I wrote a piece several years ago that touched on the topic of batteries being the one piece of technology that has not improved at the same rate as other parts of technology such as the microprocessor, and despite all of the advancements in lithium-ion battery technology since then, including ones I have written about recently, not much has actually changed. However, researchers at MIT’s Lincoln Laboratory and Department of Materials Science and Engineering are working to change that.
We currently utilize a single battery source to power all of the billions of transistors that make up the technology that fuels modern life like mobile devices, wearables, vehicles, and even things like pacemakers. The problem with that is that as that power is sent to each transistor and discrete component, a small portion of the power is lost. At the moment, this is not that big of an issue, but as electronic devices pack more processing power into more devices, the need for longer battery life will return. One way that the teams at MIT are looking to solve this issue is to make devices more efficient by connecting nano-batteries to each transistor within an integrated circuit, a seemingly impossible task with current technology.
Recently the team of researchers announced that they have made some headway in the development of nanoscale hydrogen-fueled batteries that utilize water-splitting technology to store energy. These tiny batteries are able to charge much faster than some other nanoscale battery concepts, are more efficient, and feature a longer lifespan, all while being able to be fabricated at room temperature in a much more environmentally friendly process than even the smallest lithium-ion batteries of today.
"Batteries are one of the biggest problems we’re running into at the Laboratory," says Raoul Ouedraogo, who is from Lincoln Laboratory’s Advanced Sensors and Techniques Group and is the project's principal investigator. "There is significant interest in highly miniaturized sensors going all the way down to the size of a human hair. We could make those types of sensors, but good luck finding a battery that small. Current batteries can be round like coin cells, shaped like a tube, or thin but on a centimeter scale. If we have the capability to lay our own batteries to any shape or geometry and in a cheap way, it opens doors to a whole lot of applications."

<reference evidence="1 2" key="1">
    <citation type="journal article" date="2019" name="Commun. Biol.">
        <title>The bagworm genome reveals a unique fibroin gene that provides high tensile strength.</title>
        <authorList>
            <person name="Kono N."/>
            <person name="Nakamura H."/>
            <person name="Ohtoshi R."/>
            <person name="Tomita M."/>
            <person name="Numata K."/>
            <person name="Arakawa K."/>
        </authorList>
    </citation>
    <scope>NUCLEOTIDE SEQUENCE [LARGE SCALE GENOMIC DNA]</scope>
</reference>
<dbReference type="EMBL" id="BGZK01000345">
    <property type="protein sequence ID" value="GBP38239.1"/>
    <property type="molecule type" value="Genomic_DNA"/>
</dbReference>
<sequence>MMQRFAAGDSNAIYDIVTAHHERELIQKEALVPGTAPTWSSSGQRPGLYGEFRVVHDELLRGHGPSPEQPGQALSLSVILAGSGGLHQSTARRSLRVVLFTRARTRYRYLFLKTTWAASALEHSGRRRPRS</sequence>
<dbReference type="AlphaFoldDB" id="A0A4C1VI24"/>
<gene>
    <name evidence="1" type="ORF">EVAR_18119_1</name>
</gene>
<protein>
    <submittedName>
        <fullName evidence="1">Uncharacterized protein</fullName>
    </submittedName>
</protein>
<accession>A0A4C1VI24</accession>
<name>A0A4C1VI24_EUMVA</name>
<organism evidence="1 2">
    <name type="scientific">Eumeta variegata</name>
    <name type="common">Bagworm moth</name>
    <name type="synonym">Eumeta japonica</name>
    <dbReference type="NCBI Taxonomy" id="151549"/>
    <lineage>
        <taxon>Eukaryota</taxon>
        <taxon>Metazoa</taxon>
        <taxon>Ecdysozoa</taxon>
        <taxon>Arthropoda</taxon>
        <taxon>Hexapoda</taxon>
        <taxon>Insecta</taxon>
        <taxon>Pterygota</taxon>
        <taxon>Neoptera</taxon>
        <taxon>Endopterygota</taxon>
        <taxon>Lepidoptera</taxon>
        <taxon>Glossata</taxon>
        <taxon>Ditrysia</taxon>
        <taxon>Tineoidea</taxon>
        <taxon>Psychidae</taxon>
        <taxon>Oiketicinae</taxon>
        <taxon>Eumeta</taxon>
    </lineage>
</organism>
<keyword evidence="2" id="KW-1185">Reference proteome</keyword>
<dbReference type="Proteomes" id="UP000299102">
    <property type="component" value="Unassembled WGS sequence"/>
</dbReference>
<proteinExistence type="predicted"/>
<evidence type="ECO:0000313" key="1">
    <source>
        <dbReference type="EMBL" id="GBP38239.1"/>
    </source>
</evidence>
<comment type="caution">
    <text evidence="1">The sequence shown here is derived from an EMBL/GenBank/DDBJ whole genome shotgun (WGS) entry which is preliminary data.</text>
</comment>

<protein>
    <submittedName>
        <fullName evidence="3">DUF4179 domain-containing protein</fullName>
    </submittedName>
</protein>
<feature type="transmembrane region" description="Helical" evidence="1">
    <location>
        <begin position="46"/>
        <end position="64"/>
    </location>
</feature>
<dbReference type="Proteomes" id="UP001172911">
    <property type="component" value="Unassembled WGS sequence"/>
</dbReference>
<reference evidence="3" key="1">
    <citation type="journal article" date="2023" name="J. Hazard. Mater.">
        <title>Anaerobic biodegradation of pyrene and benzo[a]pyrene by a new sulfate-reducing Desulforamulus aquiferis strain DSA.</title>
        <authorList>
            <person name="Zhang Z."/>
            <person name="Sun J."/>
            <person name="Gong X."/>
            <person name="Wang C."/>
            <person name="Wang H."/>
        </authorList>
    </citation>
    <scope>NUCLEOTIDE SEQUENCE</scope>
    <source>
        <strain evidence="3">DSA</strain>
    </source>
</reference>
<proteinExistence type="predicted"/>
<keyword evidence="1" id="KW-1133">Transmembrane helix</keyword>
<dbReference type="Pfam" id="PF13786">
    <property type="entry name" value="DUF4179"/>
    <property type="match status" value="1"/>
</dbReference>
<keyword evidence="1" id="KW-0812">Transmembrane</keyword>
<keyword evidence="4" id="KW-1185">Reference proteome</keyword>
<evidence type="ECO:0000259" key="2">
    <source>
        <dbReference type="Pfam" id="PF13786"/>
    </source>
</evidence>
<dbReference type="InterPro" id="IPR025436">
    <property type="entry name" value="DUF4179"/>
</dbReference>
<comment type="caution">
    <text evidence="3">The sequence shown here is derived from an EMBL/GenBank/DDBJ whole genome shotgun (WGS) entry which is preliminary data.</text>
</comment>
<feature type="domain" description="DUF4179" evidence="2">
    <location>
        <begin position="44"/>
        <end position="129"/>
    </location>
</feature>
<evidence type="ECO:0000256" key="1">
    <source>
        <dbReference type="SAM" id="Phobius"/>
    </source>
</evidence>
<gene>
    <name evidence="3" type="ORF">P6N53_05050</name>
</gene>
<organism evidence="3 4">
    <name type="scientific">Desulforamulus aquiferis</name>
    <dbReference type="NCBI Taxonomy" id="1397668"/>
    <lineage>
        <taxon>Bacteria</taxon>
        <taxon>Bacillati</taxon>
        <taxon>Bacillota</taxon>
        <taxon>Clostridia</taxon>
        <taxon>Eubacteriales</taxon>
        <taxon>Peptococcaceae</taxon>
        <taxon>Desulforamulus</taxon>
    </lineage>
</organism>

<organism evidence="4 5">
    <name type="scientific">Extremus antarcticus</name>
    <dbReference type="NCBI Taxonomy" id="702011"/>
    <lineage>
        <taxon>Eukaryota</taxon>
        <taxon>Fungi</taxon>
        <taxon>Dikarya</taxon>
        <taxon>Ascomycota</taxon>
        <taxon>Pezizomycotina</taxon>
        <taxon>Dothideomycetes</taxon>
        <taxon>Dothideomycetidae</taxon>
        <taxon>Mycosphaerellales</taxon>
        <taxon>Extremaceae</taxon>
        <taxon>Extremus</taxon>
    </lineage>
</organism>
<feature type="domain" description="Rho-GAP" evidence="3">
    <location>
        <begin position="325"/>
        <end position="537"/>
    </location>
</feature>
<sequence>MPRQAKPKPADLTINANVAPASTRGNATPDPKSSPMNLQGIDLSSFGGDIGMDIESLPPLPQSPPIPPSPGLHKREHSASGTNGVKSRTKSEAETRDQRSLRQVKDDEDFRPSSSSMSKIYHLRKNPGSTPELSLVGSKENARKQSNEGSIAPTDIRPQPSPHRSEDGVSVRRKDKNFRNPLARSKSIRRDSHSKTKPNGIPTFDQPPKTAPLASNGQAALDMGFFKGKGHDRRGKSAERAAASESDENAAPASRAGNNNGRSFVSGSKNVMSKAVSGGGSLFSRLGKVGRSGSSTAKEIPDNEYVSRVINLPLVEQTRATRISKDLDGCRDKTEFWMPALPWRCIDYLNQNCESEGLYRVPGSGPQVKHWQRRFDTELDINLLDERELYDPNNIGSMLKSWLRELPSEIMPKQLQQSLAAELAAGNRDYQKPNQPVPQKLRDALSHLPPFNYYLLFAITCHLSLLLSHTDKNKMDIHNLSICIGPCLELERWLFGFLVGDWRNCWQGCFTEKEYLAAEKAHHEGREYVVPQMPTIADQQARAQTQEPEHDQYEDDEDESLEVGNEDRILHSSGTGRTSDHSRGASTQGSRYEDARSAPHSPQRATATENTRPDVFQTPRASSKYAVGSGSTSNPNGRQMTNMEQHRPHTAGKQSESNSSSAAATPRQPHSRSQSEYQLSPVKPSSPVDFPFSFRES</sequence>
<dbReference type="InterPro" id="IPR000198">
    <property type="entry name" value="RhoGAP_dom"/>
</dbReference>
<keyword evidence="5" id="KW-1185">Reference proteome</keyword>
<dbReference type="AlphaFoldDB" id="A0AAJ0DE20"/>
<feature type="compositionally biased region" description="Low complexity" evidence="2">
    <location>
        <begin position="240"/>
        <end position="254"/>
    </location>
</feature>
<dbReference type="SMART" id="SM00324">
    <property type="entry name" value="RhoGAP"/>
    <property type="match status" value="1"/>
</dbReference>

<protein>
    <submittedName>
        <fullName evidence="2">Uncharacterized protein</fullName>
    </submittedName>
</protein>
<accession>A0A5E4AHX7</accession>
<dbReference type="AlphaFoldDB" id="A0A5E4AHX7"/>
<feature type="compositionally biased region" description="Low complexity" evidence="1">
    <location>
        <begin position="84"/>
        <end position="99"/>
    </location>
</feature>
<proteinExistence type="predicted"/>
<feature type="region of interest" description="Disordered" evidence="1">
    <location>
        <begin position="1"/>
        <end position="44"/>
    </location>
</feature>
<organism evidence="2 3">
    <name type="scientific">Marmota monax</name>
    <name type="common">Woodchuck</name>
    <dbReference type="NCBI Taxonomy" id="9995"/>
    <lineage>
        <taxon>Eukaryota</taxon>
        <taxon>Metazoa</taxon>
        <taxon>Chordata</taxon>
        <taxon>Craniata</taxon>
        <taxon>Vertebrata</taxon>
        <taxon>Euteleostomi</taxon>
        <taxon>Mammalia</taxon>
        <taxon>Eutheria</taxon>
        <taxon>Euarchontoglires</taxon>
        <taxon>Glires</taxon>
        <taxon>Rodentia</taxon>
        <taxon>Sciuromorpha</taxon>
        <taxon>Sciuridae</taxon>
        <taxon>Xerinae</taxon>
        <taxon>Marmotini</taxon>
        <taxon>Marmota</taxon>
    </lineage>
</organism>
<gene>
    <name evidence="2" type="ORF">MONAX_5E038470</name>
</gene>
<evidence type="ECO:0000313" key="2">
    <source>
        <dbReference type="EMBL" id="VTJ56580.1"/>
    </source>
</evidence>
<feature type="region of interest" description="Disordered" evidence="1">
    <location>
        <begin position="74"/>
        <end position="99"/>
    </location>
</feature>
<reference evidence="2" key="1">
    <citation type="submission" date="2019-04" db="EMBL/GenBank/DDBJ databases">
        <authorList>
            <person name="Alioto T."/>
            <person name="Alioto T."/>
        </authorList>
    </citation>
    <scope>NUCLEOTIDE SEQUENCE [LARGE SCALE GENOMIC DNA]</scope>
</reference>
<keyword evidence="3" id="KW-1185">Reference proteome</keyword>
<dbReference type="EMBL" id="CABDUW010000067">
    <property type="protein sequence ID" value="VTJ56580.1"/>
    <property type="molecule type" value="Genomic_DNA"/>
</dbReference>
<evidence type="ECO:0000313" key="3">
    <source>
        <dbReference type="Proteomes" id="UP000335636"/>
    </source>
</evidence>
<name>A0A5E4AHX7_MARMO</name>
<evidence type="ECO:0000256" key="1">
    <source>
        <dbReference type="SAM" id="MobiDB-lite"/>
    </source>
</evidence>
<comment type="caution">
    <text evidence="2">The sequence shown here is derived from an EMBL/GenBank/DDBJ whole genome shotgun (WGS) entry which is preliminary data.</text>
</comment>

The new nanoscale hydrogen batteries work by interacting with water molecules in the air surrounding the battery. When a water molecule touches the outer metal skin of the battery, that molecule is split into its key components, one oxygen atom, and two hydrogen atoms. The hydrogen atoms are then trapped inside the battery and are stored there until there is a demand for energy. When that battery needs to be used, the process is reversed, with the hydrogen atoms being recombined with an oxygen atom from the surrounding air. Using this technique, researchers have managed to develop batteries just 50-nanometers thick, that’s just 5% the thickness of a human hair. Additionally, the team has shown that these batteries can be scaled from that 50-nanometer size up to several centimeters. If that was not enough for you, the research has also shown that these hydrogen-based batteries can store energy at a density of more than two orders of magnitude greater than current battery technology.
"A useful feature of this technology is that the oxide and metal layers can be patterned very easily into nanometer-scale custom geometries, making it straightforward to build intricate battery patterns for a particular application or to deposit them on flexible substrates," says Annie Weathers, a staff member of the laboratory’s Chemical, Microsystem, and Nanoscale Technologies Group, who is also involved in the project, along with MIT Professor Geoff Beach and graduate students Aik Jun Tan and Sara Sheffels of the Department of Materials Science and Engineering.
I want to know what you think! Do you think that one day we will have 10-billion nanoscale hydrogen-based batteries inside of our electronic devices just like we do transistors today? What other technology could benefit from this breakthrough? Could we one day see these batteries inside of biomedical devices? Could they be used to power nano-robots? Let me know by leaving a comment!